A new Hep C medication called Epclusa was approved by the FDA in June 2016 to treat adult patients with chronic Hep C. The medication can be prescribed to people both with and without cirrhosis. The medication can even be prescribed to people with decompensated cirrhosis, by adding the medication Ribavirin to the regimen.
There have been so many medical advances in the world of Hepatitis C in recent years that it can be hard to keep up. Over the last few years, we've seen the following developments:
Several additional highly effective medications have become available over the last few years, and now all people with Hep C have greater than a 90 percent chance of being cured.
However, even with these advances, there are many people in the U.S. -- and across the world -- who have not been able to get treatment.
The first pan-genotypic Hep C medication
The truly revolutionary aspect of the first pan-genotypic Hep C medication is that it can be prescribed to patients with any of the major genotypes of the disease.
There are six genotypes of Hep C, and many subtypes of each genotype. The many varieties of the Hep C virus complicated treatment, and have made development of a vaccine virtually impossible.
In the past, people responded to medications differently because of the genotype they happened to be infected with. Also, up until now it has always been necessary for doctors to run a genotype test before starting treatment; one of many tests in a long pre-treatment medical workup process. Removing the need for a genotype test could mean more people will get through the medical evaluation and into treatment earlier.
The Hep C genotype test is also expensive. It is typically covered by health insurance, but some people have to pay high copays, and the cost can be prohibitive for those who are uninsured and have to pay out of pocket. Patient Assistance Programs pay for the Hep C medications, but do not typically pay for the labs and evaluations required for treatment.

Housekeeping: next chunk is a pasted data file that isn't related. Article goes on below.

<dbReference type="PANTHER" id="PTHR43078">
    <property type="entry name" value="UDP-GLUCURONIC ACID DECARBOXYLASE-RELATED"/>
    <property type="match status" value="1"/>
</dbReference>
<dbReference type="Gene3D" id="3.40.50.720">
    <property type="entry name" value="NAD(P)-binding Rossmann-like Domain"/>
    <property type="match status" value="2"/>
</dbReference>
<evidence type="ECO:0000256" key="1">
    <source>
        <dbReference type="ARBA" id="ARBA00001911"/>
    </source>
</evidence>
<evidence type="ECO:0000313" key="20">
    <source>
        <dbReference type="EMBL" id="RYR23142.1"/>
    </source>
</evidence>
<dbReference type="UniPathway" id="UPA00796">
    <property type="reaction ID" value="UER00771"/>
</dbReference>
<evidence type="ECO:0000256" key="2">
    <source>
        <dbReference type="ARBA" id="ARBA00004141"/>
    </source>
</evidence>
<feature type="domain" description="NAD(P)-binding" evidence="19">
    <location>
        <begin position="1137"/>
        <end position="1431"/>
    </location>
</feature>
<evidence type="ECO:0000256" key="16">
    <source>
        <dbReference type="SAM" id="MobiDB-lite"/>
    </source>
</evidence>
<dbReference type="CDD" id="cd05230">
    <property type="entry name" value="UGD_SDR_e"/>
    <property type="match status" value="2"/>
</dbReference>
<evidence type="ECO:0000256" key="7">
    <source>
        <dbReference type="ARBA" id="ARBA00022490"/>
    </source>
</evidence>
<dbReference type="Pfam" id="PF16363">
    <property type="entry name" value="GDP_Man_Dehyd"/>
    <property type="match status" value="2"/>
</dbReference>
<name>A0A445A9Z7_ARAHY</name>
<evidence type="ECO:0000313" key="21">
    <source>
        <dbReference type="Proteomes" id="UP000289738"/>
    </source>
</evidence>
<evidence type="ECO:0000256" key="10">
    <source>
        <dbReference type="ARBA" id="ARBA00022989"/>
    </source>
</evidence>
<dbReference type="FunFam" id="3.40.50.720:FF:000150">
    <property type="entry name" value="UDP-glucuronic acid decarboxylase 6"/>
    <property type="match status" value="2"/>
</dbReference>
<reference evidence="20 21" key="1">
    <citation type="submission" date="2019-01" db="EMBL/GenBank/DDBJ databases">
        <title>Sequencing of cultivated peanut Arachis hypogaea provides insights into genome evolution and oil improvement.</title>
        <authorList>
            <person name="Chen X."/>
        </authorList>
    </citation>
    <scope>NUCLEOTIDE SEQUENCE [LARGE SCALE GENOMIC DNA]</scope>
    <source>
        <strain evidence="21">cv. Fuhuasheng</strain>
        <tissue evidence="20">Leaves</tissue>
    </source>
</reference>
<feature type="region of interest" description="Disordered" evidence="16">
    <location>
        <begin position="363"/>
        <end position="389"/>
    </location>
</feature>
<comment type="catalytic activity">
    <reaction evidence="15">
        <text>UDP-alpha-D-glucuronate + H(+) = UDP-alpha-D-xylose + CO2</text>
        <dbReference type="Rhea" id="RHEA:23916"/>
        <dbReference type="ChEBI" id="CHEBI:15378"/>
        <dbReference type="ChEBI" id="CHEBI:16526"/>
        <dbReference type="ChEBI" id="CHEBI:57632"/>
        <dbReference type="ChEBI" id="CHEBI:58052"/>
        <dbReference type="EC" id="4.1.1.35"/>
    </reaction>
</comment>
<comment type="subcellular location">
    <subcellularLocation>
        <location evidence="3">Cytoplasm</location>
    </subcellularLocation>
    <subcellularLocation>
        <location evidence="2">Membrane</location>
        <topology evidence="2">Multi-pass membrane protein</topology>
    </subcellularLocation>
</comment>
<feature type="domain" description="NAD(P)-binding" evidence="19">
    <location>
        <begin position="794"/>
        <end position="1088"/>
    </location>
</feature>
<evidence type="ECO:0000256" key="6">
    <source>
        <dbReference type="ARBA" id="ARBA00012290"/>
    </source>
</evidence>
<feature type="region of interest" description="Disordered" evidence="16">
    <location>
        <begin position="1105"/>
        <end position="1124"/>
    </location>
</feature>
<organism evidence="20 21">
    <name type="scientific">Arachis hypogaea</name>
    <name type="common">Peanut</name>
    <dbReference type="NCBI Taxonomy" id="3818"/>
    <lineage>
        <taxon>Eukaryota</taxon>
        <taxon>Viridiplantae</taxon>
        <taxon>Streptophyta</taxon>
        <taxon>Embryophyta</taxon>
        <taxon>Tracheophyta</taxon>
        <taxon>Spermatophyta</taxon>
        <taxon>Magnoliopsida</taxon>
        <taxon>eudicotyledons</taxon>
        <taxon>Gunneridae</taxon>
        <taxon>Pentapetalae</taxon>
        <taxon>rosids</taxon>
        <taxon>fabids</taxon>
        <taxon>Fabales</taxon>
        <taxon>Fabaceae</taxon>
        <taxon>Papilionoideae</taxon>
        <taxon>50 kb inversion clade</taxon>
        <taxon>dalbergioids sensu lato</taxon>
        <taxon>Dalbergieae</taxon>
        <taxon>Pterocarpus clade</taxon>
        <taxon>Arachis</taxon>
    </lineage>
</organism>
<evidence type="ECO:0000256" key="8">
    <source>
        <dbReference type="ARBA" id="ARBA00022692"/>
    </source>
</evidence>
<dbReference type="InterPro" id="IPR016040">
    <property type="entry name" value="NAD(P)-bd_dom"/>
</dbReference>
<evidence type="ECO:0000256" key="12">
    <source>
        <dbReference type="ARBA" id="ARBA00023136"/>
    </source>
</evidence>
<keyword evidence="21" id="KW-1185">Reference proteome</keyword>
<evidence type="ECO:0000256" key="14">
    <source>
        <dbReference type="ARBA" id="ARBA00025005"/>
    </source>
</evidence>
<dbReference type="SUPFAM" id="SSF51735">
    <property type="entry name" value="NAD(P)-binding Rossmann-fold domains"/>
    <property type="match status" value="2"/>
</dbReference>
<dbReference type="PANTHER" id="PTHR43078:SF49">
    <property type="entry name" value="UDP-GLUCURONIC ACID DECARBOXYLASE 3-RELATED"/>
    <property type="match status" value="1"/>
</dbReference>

Not available in some parts of the world
Many patients in the U.S. are fortunate enough to have access to health insurance, and depending upon where they live, access to a "safety net" health care system (such as community health centers and public hospitals) that can provide quality care regardless of one's ability to pay. In many parts of the world, however (Africa, Middle East, Eastern Europe, South Asia), this is not the case. Eliminating the need for genotype testing will enable many more people around the globe to be treated for, and potentially cured of, Hep C.
Still, many people with Hep C remain unaware of their own status, or are completely out of care for Hep C. Sharing this type of remarkable treatment news provides hope, and can inspire people to find a way to get into care.
So -- get into care today. You may be the next person living free of Hep C!
See More Helpful Articles:
The Risks of Delaying Treatment for Hep C
Hep C Deaths At An All Time High in the U.S.
How to Live Longer With Hep C
Nirah is a clinical social worker and public health professional who has been raising awareness about hepatitis C and liver health in NYC since 2007. She organizes the Hep Free NYC network in NYC. @HepFreeNYC